||An approach to investing whereby capital is allocated according to the judgment of the investor or fund manager(s). The active investor aims to beat the returns from the stockmarket or specified index/sector, rather than to match them.
||Anything having commercial or exchange value that is owned by a business, institution or individual.
||Category of assets, such as cash, company shares, fixed income securities and their sub-categories, as well as tangible assets such as real estate.
||A loan in the form of a security, usually issued by by a government or company, which normally pays a fixed rate of interest over a given time period, at the end of which the initial amount borrowed is repaid.
||Shares of ownership in a company.
||A basic principle, rule, law, or the like, that serves as the groundwork of a system. Economic fundamentals are factors such as inflation, employment, economic growth.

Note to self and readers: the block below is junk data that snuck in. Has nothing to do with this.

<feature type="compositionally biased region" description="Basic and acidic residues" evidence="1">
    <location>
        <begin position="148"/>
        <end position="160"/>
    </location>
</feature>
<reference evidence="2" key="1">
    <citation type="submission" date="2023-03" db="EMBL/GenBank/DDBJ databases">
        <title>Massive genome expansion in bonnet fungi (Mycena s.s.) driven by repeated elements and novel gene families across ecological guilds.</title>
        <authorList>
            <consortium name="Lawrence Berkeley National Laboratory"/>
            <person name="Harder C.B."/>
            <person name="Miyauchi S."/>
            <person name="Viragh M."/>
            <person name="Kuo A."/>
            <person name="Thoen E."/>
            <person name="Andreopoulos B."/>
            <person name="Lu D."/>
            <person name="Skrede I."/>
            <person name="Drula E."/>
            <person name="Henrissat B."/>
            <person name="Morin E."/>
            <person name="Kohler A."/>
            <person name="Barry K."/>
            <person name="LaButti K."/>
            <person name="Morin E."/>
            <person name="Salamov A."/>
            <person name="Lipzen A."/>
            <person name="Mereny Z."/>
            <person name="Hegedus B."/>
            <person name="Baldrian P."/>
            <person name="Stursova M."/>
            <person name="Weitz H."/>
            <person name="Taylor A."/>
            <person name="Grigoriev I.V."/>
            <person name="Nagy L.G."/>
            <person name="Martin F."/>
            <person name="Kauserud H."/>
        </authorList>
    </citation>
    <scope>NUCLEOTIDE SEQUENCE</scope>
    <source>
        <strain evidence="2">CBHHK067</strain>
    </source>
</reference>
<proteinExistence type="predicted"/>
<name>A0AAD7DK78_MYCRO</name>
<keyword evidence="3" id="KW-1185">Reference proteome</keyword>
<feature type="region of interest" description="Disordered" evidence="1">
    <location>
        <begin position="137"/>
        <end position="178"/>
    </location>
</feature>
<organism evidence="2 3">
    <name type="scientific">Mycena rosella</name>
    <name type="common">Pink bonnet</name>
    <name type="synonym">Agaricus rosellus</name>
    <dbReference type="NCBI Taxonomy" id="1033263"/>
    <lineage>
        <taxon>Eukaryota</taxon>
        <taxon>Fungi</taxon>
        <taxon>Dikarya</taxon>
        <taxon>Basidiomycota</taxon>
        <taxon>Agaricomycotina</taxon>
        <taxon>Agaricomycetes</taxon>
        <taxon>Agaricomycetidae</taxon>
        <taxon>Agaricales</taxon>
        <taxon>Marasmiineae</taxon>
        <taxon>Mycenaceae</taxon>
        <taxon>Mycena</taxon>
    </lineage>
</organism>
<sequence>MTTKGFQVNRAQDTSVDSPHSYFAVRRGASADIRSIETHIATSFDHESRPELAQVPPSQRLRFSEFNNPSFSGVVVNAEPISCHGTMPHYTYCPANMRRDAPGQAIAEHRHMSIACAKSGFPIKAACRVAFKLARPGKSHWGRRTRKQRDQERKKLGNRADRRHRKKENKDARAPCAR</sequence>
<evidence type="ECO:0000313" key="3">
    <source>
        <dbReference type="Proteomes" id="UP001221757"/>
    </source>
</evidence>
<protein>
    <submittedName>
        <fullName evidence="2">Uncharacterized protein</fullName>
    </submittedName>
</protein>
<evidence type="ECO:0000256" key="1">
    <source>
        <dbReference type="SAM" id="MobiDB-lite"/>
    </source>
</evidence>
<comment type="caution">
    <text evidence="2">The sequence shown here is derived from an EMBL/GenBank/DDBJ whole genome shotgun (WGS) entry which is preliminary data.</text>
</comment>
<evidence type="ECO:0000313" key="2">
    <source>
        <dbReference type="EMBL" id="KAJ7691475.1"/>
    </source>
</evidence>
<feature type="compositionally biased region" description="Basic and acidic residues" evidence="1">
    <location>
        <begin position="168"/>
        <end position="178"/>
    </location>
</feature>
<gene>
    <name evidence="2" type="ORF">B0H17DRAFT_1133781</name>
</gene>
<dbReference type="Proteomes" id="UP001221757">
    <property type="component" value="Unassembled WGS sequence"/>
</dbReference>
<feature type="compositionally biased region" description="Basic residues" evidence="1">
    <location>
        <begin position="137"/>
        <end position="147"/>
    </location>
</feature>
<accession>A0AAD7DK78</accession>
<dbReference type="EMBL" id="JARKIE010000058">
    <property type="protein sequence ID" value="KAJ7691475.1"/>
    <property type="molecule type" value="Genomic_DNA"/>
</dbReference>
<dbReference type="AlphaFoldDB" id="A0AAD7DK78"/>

||The rate of increase in the cost of living. Inflation is usually quoted as an annual percentage, comparing the average price this month with the same month a year earlier.
||The chance that an investment's return will be different to what is expected. Risk includes the possibility of losing some or all of the original investment.
||The degree to which a given security, fund, or index rapidly changes. It is calculated as the degree of deviation from the norm for that type of investment over a given time period. The higher the volatility, the riskier the security tends to be.